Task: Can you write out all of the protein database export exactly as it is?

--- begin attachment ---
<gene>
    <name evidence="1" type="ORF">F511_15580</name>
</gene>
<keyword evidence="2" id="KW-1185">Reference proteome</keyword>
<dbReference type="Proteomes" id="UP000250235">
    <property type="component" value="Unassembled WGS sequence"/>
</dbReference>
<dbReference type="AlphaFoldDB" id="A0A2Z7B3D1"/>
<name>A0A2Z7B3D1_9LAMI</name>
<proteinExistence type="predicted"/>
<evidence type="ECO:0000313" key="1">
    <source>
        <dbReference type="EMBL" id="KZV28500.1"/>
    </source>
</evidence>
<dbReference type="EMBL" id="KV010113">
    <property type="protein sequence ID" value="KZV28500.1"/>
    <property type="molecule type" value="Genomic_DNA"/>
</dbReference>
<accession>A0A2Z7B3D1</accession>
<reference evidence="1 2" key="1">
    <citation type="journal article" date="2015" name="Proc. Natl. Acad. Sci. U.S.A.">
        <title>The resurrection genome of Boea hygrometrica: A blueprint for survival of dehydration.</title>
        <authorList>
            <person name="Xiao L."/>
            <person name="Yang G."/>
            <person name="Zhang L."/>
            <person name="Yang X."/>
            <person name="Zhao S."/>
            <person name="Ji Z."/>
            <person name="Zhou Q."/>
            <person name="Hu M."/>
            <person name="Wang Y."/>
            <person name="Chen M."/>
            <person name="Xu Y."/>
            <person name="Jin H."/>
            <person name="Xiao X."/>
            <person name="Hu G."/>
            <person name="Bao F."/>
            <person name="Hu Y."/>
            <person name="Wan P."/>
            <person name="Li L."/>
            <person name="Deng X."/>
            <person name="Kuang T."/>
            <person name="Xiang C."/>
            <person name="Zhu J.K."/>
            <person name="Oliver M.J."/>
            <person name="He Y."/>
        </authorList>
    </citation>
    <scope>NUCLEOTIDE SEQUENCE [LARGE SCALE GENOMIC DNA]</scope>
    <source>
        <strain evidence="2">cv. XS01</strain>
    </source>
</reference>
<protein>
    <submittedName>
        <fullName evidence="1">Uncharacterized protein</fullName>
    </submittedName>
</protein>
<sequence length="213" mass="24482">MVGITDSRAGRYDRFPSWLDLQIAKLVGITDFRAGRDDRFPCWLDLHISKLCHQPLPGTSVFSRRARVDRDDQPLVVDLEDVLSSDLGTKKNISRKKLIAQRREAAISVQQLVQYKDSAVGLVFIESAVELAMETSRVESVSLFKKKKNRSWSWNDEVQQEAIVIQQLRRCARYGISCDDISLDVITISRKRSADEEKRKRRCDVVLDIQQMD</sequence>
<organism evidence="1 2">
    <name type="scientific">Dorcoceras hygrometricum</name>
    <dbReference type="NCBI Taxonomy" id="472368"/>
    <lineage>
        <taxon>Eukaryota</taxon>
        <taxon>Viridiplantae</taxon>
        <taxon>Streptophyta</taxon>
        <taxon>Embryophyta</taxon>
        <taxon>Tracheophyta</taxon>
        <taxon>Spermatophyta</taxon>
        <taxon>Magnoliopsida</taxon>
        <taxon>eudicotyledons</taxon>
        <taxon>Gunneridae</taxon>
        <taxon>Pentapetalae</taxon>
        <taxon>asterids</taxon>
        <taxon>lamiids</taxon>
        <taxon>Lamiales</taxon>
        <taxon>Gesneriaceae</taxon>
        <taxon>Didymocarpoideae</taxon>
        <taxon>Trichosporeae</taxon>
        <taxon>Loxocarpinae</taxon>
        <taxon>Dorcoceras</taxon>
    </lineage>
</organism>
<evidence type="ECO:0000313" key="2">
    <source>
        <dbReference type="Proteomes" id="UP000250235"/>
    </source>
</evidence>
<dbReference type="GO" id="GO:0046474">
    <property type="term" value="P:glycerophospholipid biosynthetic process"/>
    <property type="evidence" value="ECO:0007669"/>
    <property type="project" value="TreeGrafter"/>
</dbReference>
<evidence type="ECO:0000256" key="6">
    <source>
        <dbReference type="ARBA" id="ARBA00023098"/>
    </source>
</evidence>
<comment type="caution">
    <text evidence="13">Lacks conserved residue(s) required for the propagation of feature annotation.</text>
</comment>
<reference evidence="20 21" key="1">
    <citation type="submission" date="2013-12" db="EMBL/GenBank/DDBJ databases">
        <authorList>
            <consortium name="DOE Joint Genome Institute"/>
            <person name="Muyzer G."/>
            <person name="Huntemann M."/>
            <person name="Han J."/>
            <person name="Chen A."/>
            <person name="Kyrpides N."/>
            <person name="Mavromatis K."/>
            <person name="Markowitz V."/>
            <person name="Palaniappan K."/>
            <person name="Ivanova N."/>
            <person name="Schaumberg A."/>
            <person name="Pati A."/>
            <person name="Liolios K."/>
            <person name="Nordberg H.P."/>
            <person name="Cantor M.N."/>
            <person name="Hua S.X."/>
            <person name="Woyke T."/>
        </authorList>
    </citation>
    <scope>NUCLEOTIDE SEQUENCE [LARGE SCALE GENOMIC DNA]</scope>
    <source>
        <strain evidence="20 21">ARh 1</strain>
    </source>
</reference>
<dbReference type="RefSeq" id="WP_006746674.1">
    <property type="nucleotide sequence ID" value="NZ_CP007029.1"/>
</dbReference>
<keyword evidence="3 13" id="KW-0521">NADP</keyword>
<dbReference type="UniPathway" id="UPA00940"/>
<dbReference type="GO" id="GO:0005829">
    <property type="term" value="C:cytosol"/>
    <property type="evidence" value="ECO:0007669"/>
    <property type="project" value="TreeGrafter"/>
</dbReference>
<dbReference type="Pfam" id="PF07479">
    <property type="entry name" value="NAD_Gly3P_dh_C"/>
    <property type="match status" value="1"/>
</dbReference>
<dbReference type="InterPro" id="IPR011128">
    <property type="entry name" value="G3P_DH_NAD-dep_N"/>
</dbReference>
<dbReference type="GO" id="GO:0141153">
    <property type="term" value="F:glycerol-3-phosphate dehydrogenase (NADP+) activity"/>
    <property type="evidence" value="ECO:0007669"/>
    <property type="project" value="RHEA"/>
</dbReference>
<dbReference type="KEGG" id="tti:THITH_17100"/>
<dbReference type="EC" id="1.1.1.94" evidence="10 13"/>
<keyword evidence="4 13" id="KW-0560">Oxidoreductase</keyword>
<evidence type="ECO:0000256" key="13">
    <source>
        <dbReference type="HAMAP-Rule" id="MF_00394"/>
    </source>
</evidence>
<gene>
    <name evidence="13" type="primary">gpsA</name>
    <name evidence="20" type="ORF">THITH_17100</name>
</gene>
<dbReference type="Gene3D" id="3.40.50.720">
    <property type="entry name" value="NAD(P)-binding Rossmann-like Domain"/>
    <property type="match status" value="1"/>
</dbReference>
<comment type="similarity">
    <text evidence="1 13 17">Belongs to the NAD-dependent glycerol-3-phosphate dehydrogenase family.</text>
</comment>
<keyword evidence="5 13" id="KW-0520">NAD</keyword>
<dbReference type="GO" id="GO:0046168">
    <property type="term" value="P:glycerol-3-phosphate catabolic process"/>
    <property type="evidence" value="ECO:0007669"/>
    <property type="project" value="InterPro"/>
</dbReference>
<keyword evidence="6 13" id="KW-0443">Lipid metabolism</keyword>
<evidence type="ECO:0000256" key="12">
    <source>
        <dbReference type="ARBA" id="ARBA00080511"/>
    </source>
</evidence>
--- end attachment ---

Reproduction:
<gene>
    <name evidence="1" type="ORF">F511_15580</name>
</gene>
<keyword evidence="2" id="KW-1185">Reference proteome</keyword>
<dbReference type="Proteomes" id="UP000250235">
    <property type="component" value="Unassembled WGS sequence"/>
</dbReference>
<dbReference type="AlphaFoldDB" id="A0A2Z7B3D1"/>
<name>A0A2Z7B3D1_9LAMI</name>
<proteinExistence type="predicted"/>
<evidence type="ECO:0000313" key="1">
    <source>
        <dbReference type="EMBL" id="KZV28500.1"/>
    </source>
</evidence>
<dbReference type="EMBL" id="KV010113">
    <property type="protein sequence ID" value="KZV28500.1"/>
    <property type="molecule type" value="Genomic_DNA"/>
</dbReference>
<accession>A0A2Z7B3D1</accession>
<reference evidence="1 2" key="1">
    <citation type="journal article" date="2015" name="Proc. Natl. Acad. Sci. U.S.A.">
        <title>The resurrection genome of Boea hygrometrica: A blueprint for survival of dehydration.</title>
        <authorList>
            <person name="Xiao L."/>
            <person name="Yang G."/>
            <person name="Zhang L."/>
            <person name="Yang X."/>
            <person name="Zhao S."/>
            <person name="Ji Z."/>
            <person name="Zhou Q."/>
            <person name="Hu M."/>
            <person name="Wang Y."/>
            <person name="Chen M."/>
            <person name="Xu Y."/>
            <person name="Jin H."/>
            <person name="Xiao X."/>
            <person name="Hu G."/>
            <person name="Bao F."/>
            <person name="Hu Y."/>
            <person name="Wan P."/>
            <person name="Li L."/>
            <person name="Deng X."/>
            <person name="Kuang T."/>
            <person name="Xiang C."/>
            <person name="Zhu J.K."/>
            <person name="Oliver M.J."/>
            <person name="He Y."/>
        </authorList>
    </citation>
    <scope>NUCLEOTIDE SEQUENCE [LARGE SCALE GENOMIC DNA]</scope>
    <source>
        <strain evidence="2">cv. XS01</strain>
    </source>
</reference>
<protein>
    <submittedName>
        <fullName evidence="1">Uncharacterized protein</fullName>
    </submittedName>
</protein>
<sequence length="213" mass="24482">MVGITDSRAGRYDRFPSWLDLQIAKLVGITDFRAGRDDRFPCWLDLHISKLCHQPLPGTSVFSRRARVDRDDQPLVVDLEDVLSSDLGTKKNISRKKLIAQRREAAISVQQLVQYKDSAVGLVFIESAVELAMETSRVESVSLFKKKKNRSWSWNDEVQQEAIVIQQLRRCARYGISCDDISLDVITISRKRSADEEKRKRRCDVVLDIQQMD</sequence>
<organism evidence="1 2">
    <name type="scientific">Dorcoceras hygrometricum</name>
    <dbReference type="NCBI Taxonomy" id="472368"/>
    <lineage>
        <taxon>Eukaryota</taxon>
        <taxon>Viridiplantae</taxon>
        <taxon>Streptophyta</taxon>
        <taxon>Embryophyta</taxon>
        <taxon>Tracheophyta</taxon>
        <taxon>Spermatophyta</taxon>
        <taxon>Magnoliopsida</taxon>
        <taxon>eudicotyledons</taxon>
        <taxon>Gunneridae</taxon>
        <taxon>Pentapetalae</taxon>
        <taxon>asterids</taxon>
        <taxon>lamiids</taxon>
        <taxon>Lamiales</taxon>
        <taxon>Gesneriaceae</taxon>
        <taxon>Didymocarpoideae</taxon>
        <taxon>Trichosporeae</taxon>
        <taxon>Loxocarpinae</taxon>
        <taxon>Dorcoceras</taxon>
    </lineage>
</organism>
<evidence type="ECO:0000313" key="2">
    <source>
        <dbReference type="Proteomes" id="UP000250235"/>
    </source>
</evidence>
<dbReference type="GO" id="GO:0046474">
    <property type="term" value="P:glycerophospholipid biosynthetic process"/>
    <property type="evidence" value="ECO:0007669"/>
    <property type="project" value="TreeGrafter"/>
</dbReference>
<evidence type="ECO:0000256" key="6">
    <source>
        <dbReference type="ARBA" id="ARBA00023098"/>
    </source>
</evidence>
<comment type="caution">
    <text evidence="13">Lacks conserved residue(s) required for the propagation of feature annotation.</text>
</comment>
<reference evidence="20 21" key="1">
    <citation type="submission" date="2013-12" db="EMBL/GenBank/DDBJ databases">
        <authorList>
            <consortium name="DOE Joint Genome Institute"/>
            <person name="Muyzer G."/>
            <person name="Huntemann M."/>
            <person name="Han J."/>
            <person name="Chen A."/>
            <person name="Kyrpides N."/>
            <person name="Mavromatis K."/>
            <person name="Markowitz V."/>
            <person name="Palaniappan K."/>
            <person name="Ivanova N."/>
            <person name="Schaumberg A."/>
            <person name="Pati A."/>
            <person name="Liolios K."/>
            <person name="Nordberg H.P."/>
            <person name="Cantor M.N."/>
            <person name="Hua S.X."/>
            <person name="Woyke T."/>
        </authorList>
    </citation>
    <scope>NUCLEOTIDE SEQUENCE [LARGE SCALE GENOMIC DNA]</scope>
    <source>
        <strain evidence="20 21">ARh 1</strain>
    </source>
</reference>
<dbReference type="RefSeq" id="WP_006746674.1">
    <property type="nucleotide sequence ID" value="NZ_CP007029.1"/>
</dbReference>
<keyword evidence="3 13" id="KW-0521">NADP</keyword>
<dbReference type="UniPathway" id="UPA00940"/>
<dbReference type="GO" id="GO:0005829">
    <property type="term" value="C:cytosol"/>
    <property type="evidence" value="ECO:0007669"/>
    <property type="project" value="TreeGrafter"/>
</dbReference>
<dbReference type="Pfam" id="PF07479">
    <property type="entry name" value="NAD_Gly3P_dh_C"/>
    <property type="match status" value="1"/>
</dbReference>
<dbReference type="InterPro" id="IPR011128">
    <property type="entry name" value="G3P_DH_NAD-dep_N"/>
</dbReference>
<dbReference type="GO" id="GO:0141153">
    <property type="term" value="F:glycerol-3-phosphate dehydrogenase (NADP+) activity"/>
    <property type="evidence" value="ECO:0007669"/>
    <property type="project" value="RHEA"/>
</dbReference>
<dbReference type="KEGG" id="tti:THITH_17100"/>
<dbReference type="EC" id="1.1.1.94" evidence="10 13"/>
<keyword evidence="4 13" id="KW-0560">Oxidoreductase</keyword>
<evidence type="ECO:0000256" key="13">
    <source>
        <dbReference type="HAMAP-Rule" id="MF_00394"/>
    </source>
</evidence>
<gene>
    <name evidence="13" type="primary">gpsA</name>
    <name evidence="20" type="ORF">THITH_17100</name>
</gene>
<dbReference type="Gene3D" id="3.40.50.720">
    <property type="entry name" value="NAD(P)-binding Rossmann-like Domain"/>
    <property type="match status" value="1"/>
</dbReference>
<comment type="similarity">
    <text evidence="1 13 17">Belongs to the NAD-dependent glycerol-3-phosphate dehydrogenase family.</text>
</comment>
<keyword evidence="5 13" id="KW-0520">NAD</keyword>
<dbReference type="GO" id="GO:0046168">
    <property type="term" value="P:glycerol-3-phosphate catabolic process"/>
    <property type="evidence" value="ECO:0007669"/>
    <property type="project" value="InterPro"/>
</dbReference>
<keyword evidence="6 13" id="KW-0443">Lipid metabolism</keyword>
<evidence type="ECO:0000256" key="12">
    <source>
        <dbReference type="ARBA" id="ARBA00080511"/>
    </source>
</evidence>